- January 10, 2012, Mark Miller
If you'd like to hear from Mark Miller's own lips rather than read his column, titled "Coating Matters | Down-Web Uniformity," click on his podcast below:
Sometimes there is a complex, multivariable solution to a coating defect and sometimes…well, let me get the issue in front of you first, then we’ll discover the solution.
When coating a substrate with a fluid, the liquid has two cross-sectional areas of concern:
- the cross-web uniformity
- the down-web uniformity
In cross-sectional uniformity, the control comes from the design and implementation of the technology of the coating head. It can seem as though we spend all our time making adjustments to equipment to reduce the overall variation across the web. Most coating enthusiasts are familiar with the factors for cross-web coat weight control:
- Coating system geometry
- Web speed
- Roll speed
- Web tension
- Rheology of the fluid
- Tuning of the gaps at the point the fluid interfaces the substrate
But what are the factors that affect down-web variation? There has been more than one project in which I have seen coaters chasing a cross-web coating variation only to find that the down-web variation was so large that, until the variation was reduced, you would simply be chasing your tail. There are two main classes of down-web coating control factors:
- Roll coating—in which coating system geometry, fluid rheology, and roll speed control down-web variation; and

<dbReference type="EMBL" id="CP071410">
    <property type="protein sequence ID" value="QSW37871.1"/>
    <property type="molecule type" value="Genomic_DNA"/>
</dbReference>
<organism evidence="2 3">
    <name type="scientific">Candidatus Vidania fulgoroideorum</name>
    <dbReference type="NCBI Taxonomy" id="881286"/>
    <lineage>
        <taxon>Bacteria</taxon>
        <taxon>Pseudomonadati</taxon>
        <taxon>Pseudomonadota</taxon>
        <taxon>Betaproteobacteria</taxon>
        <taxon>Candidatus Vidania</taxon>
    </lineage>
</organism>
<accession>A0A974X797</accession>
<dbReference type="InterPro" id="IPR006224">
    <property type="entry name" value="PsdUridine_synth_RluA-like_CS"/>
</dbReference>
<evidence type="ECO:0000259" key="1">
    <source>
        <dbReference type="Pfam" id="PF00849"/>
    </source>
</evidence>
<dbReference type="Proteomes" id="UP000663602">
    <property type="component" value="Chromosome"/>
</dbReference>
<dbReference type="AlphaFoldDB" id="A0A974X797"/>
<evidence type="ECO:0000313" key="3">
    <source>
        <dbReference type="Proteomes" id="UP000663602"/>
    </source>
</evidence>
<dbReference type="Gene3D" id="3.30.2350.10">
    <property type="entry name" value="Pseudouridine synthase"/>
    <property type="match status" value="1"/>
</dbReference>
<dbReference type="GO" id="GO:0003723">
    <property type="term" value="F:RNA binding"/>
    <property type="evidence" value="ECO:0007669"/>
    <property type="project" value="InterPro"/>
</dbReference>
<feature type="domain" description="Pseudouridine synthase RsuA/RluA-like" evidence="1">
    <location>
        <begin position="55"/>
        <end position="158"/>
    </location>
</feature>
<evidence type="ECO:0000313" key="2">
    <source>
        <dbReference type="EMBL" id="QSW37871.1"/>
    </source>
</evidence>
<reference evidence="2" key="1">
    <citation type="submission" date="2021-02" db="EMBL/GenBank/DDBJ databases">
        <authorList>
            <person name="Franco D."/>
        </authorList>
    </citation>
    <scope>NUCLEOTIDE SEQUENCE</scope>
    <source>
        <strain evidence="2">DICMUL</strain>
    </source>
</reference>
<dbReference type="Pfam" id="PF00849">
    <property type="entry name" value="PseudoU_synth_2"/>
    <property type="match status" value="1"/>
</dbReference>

- Pre-metered coating—in which pump rate and web speed control down-web variation.
Okay, for roll coating, the key is to track and realize when speed control is varying. This can be automatic or manual, but it has to be done before (and during) a coating run. Tracking the web speed will identify repeat variations and sinusoidal down-web issues.
What is the main difference between roll coating and pre-metered coating, such as slot die? This is when I put down my soap box and preach about flow meters. Since variation in pre-metered coating is a simple two-function equation, and you are already verifying the web speed, the next prong is to verify fluid flow from the pump. I don’t know how many times I have fought to check the flow rate before starting the trial with a stopwatch, only to have the hose hooked up to the pre-metered coating head and the flow rate for the next production run go unverified. Okay, now I’ll step off the soapbox.
So when it comes to precision roll-to-roll coating, make sure the manufacturing precision is high for the surfaces the fluid is touching, but don’t stop there! This will only help you with cross-web variation. Invest in web speed tracking and a fluid flow meter. Also, remember to check cross-web and down-web coating caliper variation before signing off on good product or you will be spinning your wheels when quality control flunks the product.
Roll-to-roll coating industry expert Mark Miller, owner of Coating Tech Service, has 14+ years of slot die coating experience and troubleshooting. Contact him at 612-605-6019; firstname.lastname@example.org; www.coatingtechservice.com.